It is well known that finite $p$-groups have (normal) subgroups of all possible orders. Now, what can we say about subgroups containing a given non-normal subgroup? i.e.

Let $G$ be a group of order $p^n$ and let $H$ be a non-normal subgroup of $G$ of order $p^m$. Does there exist a (normal) subgroup of $G$ containing $H$ of order $p^i$, for $i=m,\ldots,n$? If not, can you show a counterexample?

Remark: I ask non-normality for $H$ because if it was normal, I could quotient out by it.

Thank you very much in advance!

  • 2
    $\begingroup$ I'm confused, for $i=m$ isn't the answer obviously no... $\endgroup$ Oct 19, 2012 at 15:21

1 Answer 1


You cannot require the containing subgroups to be normal ($i=m$ is an obvious problem, but $i<n$ can be a problem in general, for instance in the dihedral group).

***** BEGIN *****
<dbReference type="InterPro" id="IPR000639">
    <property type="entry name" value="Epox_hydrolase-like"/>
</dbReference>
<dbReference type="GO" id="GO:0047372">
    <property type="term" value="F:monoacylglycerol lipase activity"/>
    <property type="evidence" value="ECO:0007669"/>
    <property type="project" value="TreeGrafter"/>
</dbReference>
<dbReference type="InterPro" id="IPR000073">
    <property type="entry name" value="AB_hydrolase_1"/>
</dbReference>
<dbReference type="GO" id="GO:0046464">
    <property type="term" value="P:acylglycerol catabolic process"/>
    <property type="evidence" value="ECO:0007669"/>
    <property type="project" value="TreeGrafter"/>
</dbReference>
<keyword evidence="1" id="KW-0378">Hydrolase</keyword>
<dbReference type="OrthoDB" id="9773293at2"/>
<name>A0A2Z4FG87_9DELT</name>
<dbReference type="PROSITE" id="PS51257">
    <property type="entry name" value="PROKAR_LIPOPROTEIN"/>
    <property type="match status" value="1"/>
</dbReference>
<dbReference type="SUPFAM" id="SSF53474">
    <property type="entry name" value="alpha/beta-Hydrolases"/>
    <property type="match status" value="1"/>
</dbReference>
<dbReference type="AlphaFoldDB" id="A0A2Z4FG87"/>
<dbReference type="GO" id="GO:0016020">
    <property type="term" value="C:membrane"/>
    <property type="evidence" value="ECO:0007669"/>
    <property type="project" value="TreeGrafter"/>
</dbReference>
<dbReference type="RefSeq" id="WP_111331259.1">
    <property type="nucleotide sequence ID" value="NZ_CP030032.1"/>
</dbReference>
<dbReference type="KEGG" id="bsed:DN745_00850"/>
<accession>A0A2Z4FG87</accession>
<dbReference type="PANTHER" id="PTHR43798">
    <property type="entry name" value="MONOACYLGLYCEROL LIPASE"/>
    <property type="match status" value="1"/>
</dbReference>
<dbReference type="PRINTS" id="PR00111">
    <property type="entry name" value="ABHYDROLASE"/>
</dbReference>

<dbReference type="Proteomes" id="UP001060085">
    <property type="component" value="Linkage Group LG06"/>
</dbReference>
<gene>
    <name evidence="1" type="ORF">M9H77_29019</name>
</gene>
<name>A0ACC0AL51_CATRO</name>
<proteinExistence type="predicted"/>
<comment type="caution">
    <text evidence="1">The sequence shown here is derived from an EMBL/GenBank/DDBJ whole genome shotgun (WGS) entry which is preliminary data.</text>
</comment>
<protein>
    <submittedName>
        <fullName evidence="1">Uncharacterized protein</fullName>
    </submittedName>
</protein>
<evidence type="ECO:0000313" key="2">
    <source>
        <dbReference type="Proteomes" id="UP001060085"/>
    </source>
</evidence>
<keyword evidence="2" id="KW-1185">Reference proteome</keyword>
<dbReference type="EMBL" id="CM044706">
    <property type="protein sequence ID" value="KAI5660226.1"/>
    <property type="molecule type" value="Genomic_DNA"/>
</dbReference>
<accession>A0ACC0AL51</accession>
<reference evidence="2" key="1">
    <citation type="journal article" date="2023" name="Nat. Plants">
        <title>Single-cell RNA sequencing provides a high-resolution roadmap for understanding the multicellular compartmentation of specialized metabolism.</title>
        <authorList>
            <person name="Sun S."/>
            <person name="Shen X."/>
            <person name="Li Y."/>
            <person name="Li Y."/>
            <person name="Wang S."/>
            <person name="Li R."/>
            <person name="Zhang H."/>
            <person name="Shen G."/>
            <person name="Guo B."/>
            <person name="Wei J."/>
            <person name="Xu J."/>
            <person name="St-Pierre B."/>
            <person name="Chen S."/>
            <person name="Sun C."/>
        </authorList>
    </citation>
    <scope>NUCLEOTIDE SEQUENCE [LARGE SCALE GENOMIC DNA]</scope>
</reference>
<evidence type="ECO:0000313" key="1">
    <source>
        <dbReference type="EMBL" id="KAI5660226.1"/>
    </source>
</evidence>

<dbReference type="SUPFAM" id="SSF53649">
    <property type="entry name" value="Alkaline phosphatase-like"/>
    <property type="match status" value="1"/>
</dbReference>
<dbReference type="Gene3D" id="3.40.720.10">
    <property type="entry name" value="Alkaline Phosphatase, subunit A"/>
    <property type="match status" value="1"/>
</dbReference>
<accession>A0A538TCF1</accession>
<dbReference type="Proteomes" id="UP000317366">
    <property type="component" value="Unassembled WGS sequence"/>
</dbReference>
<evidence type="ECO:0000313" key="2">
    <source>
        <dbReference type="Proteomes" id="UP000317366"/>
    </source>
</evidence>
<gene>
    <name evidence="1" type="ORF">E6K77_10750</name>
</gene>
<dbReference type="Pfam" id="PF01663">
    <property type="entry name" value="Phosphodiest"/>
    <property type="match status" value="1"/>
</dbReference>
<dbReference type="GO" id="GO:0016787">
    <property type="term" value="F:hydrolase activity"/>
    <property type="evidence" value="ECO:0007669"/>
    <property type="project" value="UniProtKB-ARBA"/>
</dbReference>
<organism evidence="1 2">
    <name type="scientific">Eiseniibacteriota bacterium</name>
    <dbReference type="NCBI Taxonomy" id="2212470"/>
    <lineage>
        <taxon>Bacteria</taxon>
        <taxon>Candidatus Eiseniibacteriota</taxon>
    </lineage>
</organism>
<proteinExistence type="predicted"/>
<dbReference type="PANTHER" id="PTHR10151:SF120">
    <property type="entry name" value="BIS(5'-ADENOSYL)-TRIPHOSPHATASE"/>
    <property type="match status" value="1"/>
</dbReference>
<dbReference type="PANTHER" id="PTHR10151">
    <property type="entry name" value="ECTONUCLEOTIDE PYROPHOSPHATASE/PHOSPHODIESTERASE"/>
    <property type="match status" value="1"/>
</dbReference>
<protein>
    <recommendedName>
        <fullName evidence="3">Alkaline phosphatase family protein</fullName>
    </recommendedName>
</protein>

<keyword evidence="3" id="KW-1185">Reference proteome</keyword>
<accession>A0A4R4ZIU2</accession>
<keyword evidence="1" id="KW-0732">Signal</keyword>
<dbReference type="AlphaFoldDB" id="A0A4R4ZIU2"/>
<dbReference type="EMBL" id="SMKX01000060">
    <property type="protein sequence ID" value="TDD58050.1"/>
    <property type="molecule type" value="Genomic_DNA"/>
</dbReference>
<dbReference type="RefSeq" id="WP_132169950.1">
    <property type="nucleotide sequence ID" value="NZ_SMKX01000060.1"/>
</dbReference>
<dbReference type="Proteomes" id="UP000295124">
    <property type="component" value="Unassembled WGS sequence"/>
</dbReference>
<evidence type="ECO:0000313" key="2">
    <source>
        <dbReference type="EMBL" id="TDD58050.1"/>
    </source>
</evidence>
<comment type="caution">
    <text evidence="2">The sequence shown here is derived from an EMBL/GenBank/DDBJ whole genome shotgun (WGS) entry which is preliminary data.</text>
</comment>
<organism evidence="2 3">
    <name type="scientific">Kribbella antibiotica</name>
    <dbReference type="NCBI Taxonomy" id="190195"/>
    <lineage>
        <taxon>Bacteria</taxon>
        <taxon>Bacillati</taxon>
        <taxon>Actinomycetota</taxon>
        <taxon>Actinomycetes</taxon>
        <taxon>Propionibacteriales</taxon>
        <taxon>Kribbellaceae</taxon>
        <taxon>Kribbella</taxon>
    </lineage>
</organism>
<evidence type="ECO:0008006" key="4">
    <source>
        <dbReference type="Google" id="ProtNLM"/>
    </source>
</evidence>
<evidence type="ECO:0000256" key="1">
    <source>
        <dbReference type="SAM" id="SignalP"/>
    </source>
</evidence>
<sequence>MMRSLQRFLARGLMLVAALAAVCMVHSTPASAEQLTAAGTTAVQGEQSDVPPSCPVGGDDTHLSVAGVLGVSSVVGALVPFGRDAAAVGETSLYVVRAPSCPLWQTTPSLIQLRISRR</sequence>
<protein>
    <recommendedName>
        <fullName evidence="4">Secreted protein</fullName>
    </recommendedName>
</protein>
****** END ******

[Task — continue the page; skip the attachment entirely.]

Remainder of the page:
However, you can certainly find subgroups above. This is more generally true because $p$-groups are supersolvable, and supersolvable groups have supersolvable subgroup lattices (so all subgroup maximal chains are the same length).

With $p$-groups you can prove this easily using an upper central series. If $H$ contains $Z(G)$, then mod out by $Z(G)$ and the problem has not really changed. Since $p$-groups are nilpotent and $H<G$, eventually we come to the case where $H$ does not contain $Z(G)$. Take $z \in \Omega(Z(G)) = \operatorname{Soc}(G)$ to be a central element of order $p$. Then $H_1 = \langle H, z_1 \rangle$ has the property that $[H_1:H]=p$. Now just repeat the process with $H_1$ instead. This gives a chain $H = H_0 < H_1 < \dots < H_n = G$ that stops when $H_n$ is no longer a proper subgroup, but at each step $[H_{i+1}:H_i]=p$.

  • $\begingroup$ Thank you very much Jack! A complete answer! $\endgroup$
    – azr
    Oct 19, 2012 at 23:09

Your Answer

By clicking “Post Your Answer”, you agree to our terms of service, privacy policy and cookie policy

Not the answer you're looking for? Browse other questions tagged or ask your own question.